This name generator will send you 15 random names of Balrog that are fit for the Lord of the Rings. Balrogs, also known as the Valaraukar, are beings which once were Maiar, but were corrupted and seduced into serving Melkor. Melkor was finally defeated, however, and the Balrogs were left to do their own bidding. Many of them went to Angband, Melkor 's ancient fortress under the Iron Mountains. As far as the names of Balrog go, there is only one known person: Gothmog. There's also "Durin's Bane" but that's not much of a name, if anything, it's more of a title. So we used the word 'Gothmog' as an inspiration for the names in this generator, all of which will follow the same darker and larger tones but mixed in here and there with a little variance.
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A Balrog is an incredibly strong fictional creature in J.R.R. Tolkien's Middle Earth. It first appears in print in his fantasy book, The Lord of The Rings, in which the Fellowship of the ring find one called Durin's Bane at the mines of Moria in Mordor. After the fall of Sauron and the rise of Gondorian rule, the Balrog of Mordor were eventually driven from the world by the armies of Gandalf, who took the role of its leader. Though the creature remained a part of the tale, it was never as prominent a threat to Frodo and Samwise as the other evil creatures who had their own storylines. Eventually, the presence of a Balrog at the Mines of Moria drove the hobbits to join together to defeat the dreaded enemy. However, after the battle ended the hobbits returned and the Balrog was not seen again until the climactic Battle of the Pelennor Fields when the Fellowship is fighting off the forces of Mordor.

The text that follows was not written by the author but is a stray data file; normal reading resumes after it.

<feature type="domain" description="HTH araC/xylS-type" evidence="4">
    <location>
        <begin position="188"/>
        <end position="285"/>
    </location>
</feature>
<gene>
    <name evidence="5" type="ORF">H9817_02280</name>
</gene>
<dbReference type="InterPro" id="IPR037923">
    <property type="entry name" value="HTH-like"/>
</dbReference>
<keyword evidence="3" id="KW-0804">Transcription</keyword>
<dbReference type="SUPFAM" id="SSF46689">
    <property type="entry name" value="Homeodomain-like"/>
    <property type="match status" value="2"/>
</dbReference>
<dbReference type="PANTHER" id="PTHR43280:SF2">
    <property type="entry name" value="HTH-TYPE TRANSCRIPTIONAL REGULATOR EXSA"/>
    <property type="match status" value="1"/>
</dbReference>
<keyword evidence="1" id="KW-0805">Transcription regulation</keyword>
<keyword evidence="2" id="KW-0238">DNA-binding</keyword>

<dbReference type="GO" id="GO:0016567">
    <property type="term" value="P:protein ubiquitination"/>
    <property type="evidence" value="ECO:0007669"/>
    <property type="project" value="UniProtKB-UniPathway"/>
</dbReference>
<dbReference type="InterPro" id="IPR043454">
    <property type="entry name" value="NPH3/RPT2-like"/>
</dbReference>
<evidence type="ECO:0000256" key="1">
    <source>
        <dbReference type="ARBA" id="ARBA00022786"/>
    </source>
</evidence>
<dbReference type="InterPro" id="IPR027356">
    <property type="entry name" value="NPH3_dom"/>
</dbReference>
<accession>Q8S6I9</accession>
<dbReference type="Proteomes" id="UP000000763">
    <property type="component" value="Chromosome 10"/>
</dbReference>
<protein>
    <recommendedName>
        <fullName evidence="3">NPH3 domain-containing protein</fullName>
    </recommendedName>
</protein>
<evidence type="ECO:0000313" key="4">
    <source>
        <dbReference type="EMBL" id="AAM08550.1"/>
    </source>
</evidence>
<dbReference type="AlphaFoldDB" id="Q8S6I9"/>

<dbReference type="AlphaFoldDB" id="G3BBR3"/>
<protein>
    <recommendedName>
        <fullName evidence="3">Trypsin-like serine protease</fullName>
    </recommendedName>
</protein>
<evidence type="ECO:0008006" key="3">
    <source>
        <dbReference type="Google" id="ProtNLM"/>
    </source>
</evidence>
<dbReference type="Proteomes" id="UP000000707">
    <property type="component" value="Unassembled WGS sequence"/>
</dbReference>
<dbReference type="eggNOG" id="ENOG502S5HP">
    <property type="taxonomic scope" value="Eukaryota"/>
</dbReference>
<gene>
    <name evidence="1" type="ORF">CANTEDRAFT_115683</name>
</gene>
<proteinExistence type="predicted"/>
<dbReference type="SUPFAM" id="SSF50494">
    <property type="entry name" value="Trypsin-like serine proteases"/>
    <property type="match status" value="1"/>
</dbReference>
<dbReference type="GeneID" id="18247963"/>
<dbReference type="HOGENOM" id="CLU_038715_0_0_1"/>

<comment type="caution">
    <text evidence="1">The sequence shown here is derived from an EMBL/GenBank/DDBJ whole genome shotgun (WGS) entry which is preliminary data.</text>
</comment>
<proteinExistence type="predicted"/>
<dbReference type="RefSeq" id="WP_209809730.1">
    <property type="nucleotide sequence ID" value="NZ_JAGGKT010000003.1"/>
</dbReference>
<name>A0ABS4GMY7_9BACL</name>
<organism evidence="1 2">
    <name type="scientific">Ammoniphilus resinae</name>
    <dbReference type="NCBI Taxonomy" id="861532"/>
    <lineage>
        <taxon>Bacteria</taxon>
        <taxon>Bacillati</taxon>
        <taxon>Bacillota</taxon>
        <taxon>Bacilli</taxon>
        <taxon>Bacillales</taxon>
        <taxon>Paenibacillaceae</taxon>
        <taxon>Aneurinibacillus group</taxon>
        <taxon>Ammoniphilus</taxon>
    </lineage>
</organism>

This article aims to describe the character of a Balrog in all its glory, so that any newcomer to Middle Earth will be able to appreciate what a formidable creature it is and how it changes the perspective of both Gandalf and Frodo Baggins. In the first installment, The Fellowship of the Ring, we are introduced to the Balrog at the Mines of Moria and its role in the events of the book. For the next three books, Bilbo Baggins takes the lead role of fighting the monster, although in several cases the presence of other characters also change the perspective of Bilbo's character, sometimes making him the villain in some instances.
The first mention of a Balrog in this article can be found in The Book of Lost Tales (1911), an English translation of a German text about the Morgul Empire, the predecessor of Mordor, in the Middle East. In this version the monster is referred to as "the mighty Balrog of Khazad-dûm"the giant-like Balrog". The author of this book is not credited, and the only reference is made to the name of this particular Balrog, but we may assume that it has some similarity with the Balrog that appeared in Peter Jackson's The Lord of The Rings: The Fellowship of the Ring. However, no further mention is made in The Book of Lost Tales of this monster or even of its appearance at the Mines of Moria in the novel.